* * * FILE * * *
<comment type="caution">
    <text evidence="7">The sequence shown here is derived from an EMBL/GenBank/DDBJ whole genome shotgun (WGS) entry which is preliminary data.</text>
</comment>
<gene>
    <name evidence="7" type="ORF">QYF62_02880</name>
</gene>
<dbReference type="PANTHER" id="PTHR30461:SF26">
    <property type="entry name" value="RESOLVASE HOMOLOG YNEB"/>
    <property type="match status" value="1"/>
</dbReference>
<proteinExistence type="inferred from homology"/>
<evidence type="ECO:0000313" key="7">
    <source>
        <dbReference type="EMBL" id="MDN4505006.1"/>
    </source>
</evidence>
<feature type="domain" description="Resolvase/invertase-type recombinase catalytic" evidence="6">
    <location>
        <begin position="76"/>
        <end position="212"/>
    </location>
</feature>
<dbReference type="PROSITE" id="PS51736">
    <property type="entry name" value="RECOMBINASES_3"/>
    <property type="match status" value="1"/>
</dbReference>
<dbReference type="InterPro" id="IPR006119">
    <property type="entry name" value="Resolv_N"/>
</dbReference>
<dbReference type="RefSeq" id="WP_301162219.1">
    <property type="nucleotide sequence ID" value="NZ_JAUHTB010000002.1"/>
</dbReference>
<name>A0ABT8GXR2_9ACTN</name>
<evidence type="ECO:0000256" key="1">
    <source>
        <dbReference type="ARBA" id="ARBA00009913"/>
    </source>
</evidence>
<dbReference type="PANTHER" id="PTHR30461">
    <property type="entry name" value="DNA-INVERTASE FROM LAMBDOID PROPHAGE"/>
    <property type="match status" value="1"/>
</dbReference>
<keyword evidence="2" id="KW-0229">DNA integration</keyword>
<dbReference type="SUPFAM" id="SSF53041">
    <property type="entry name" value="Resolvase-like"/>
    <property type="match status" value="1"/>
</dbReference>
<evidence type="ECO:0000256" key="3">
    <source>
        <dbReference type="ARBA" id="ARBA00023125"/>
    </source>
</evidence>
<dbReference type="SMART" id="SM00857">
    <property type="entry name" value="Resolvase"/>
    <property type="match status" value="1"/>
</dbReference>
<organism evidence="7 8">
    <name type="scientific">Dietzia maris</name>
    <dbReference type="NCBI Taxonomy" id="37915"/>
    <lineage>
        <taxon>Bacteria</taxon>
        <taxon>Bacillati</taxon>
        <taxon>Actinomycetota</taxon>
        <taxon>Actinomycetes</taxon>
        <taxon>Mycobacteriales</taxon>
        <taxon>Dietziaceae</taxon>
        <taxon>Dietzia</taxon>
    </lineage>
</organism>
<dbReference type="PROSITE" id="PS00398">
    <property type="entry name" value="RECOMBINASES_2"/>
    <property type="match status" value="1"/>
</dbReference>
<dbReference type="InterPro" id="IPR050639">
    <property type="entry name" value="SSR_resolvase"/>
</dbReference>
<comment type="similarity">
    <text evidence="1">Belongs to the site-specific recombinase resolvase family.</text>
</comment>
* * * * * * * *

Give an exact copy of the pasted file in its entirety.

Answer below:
<comment type="caution">
    <text evidence="7">The sequence shown here is derived from an EMBL/GenBank/DDBJ whole genome shotgun (WGS) entry which is preliminary data.</text>
</comment>
<gene>
    <name evidence="7" type="ORF">QYF62_02880</name>
</gene>
<dbReference type="PANTHER" id="PTHR30461:SF26">
    <property type="entry name" value="RESOLVASE HOMOLOG YNEB"/>
    <property type="match status" value="1"/>
</dbReference>
<proteinExistence type="inferred from homology"/>
<evidence type="ECO:0000313" key="7">
    <source>
        <dbReference type="EMBL" id="MDN4505006.1"/>
    </source>
</evidence>
<feature type="domain" description="Resolvase/invertase-type recombinase catalytic" evidence="6">
    <location>
        <begin position="76"/>
        <end position="212"/>
    </location>
</feature>
<dbReference type="PROSITE" id="PS51736">
    <property type="entry name" value="RECOMBINASES_3"/>
    <property type="match status" value="1"/>
</dbReference>
<dbReference type="InterPro" id="IPR006119">
    <property type="entry name" value="Resolv_N"/>
</dbReference>
<dbReference type="RefSeq" id="WP_301162219.1">
    <property type="nucleotide sequence ID" value="NZ_JAUHTB010000002.1"/>
</dbReference>
<name>A0ABT8GXR2_9ACTN</name>
<evidence type="ECO:0000256" key="1">
    <source>
        <dbReference type="ARBA" id="ARBA00009913"/>
    </source>
</evidence>
<dbReference type="PANTHER" id="PTHR30461">
    <property type="entry name" value="DNA-INVERTASE FROM LAMBDOID PROPHAGE"/>
    <property type="match status" value="1"/>
</dbReference>
<keyword evidence="2" id="KW-0229">DNA integration</keyword>
<dbReference type="SUPFAM" id="SSF53041">
    <property type="entry name" value="Resolvase-like"/>
    <property type="match status" value="1"/>
</dbReference>
<evidence type="ECO:0000256" key="3">
    <source>
        <dbReference type="ARBA" id="ARBA00023125"/>
    </source>
</evidence>
<dbReference type="SMART" id="SM00857">
    <property type="entry name" value="Resolvase"/>
    <property type="match status" value="1"/>
</dbReference>
<organism evidence="7 8">
    <name type="scientific">Dietzia maris</name>
    <dbReference type="NCBI Taxonomy" id="37915"/>
    <lineage>
        <taxon>Bacteria</taxon>
        <taxon>Bacillati</taxon>
        <taxon>Actinomycetota</taxon>
        <taxon>Actinomycetes</taxon>
        <taxon>Mycobacteriales</taxon>
        <taxon>Dietziaceae</taxon>
        <taxon>Dietzia</taxon>
    </lineage>
</organism>
<dbReference type="PROSITE" id="PS00398">
    <property type="entry name" value="RECOMBINASES_2"/>
    <property type="match status" value="1"/>
</dbReference>
<dbReference type="InterPro" id="IPR050639">
    <property type="entry name" value="SSR_resolvase"/>
</dbReference>
<comment type="similarity">
    <text evidence="1">Belongs to the site-specific recombinase resolvase family.</text>
</comment>